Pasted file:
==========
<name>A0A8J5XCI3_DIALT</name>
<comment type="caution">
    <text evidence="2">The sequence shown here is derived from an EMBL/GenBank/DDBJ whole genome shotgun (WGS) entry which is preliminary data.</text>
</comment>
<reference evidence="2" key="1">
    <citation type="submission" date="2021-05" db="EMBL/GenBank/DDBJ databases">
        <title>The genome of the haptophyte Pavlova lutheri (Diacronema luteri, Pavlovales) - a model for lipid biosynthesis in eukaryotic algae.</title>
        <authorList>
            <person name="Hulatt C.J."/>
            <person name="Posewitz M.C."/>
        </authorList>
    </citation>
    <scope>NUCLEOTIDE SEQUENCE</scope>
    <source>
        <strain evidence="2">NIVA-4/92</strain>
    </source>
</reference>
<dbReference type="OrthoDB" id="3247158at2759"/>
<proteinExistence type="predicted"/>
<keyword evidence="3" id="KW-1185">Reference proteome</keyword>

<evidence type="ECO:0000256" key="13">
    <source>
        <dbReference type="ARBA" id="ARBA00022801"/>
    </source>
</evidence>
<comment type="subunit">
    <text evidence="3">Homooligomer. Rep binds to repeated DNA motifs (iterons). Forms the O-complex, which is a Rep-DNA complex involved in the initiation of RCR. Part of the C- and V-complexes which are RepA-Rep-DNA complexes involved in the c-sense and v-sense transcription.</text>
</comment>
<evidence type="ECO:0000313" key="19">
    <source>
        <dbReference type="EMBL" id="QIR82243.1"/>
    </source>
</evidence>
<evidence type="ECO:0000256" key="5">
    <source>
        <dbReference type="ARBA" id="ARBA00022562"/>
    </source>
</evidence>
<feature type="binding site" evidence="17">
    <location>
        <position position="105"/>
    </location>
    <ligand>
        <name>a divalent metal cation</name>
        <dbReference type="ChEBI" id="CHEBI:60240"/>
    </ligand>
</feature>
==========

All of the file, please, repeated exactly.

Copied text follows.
<name>A0A8J5XCI3_DIALT</name>
<comment type="caution">
    <text evidence="2">The sequence shown here is derived from an EMBL/GenBank/DDBJ whole genome shotgun (WGS) entry which is preliminary data.</text>
</comment>
<reference evidence="2" key="1">
    <citation type="submission" date="2021-05" db="EMBL/GenBank/DDBJ databases">
        <title>The genome of the haptophyte Pavlova lutheri (Diacronema luteri, Pavlovales) - a model for lipid biosynthesis in eukaryotic algae.</title>
        <authorList>
            <person name="Hulatt C.J."/>
            <person name="Posewitz M.C."/>
        </authorList>
    </citation>
    <scope>NUCLEOTIDE SEQUENCE</scope>
    <source>
        <strain evidence="2">NIVA-4/92</strain>
    </source>
</reference>
<dbReference type="OrthoDB" id="3247158at2759"/>
<proteinExistence type="predicted"/>
<keyword evidence="3" id="KW-1185">Reference proteome</keyword>

<evidence type="ECO:0000256" key="13">
    <source>
        <dbReference type="ARBA" id="ARBA00022801"/>
    </source>
</evidence>
<comment type="subunit">
    <text evidence="3">Homooligomer. Rep binds to repeated DNA motifs (iterons). Forms the O-complex, which is a Rep-DNA complex involved in the initiation of RCR. Part of the C- and V-complexes which are RepA-Rep-DNA complexes involved in the c-sense and v-sense transcription.</text>
</comment>
<evidence type="ECO:0000313" key="19">
    <source>
        <dbReference type="EMBL" id="QIR82243.1"/>
    </source>
</evidence>
<evidence type="ECO:0000256" key="5">
    <source>
        <dbReference type="ARBA" id="ARBA00022562"/>
    </source>
</evidence>
<feature type="binding site" evidence="17">
    <location>
        <position position="105"/>
    </location>
    <ligand>
        <name>a divalent metal cation</name>
        <dbReference type="ChEBI" id="CHEBI:60240"/>
    </ligand>
</feature>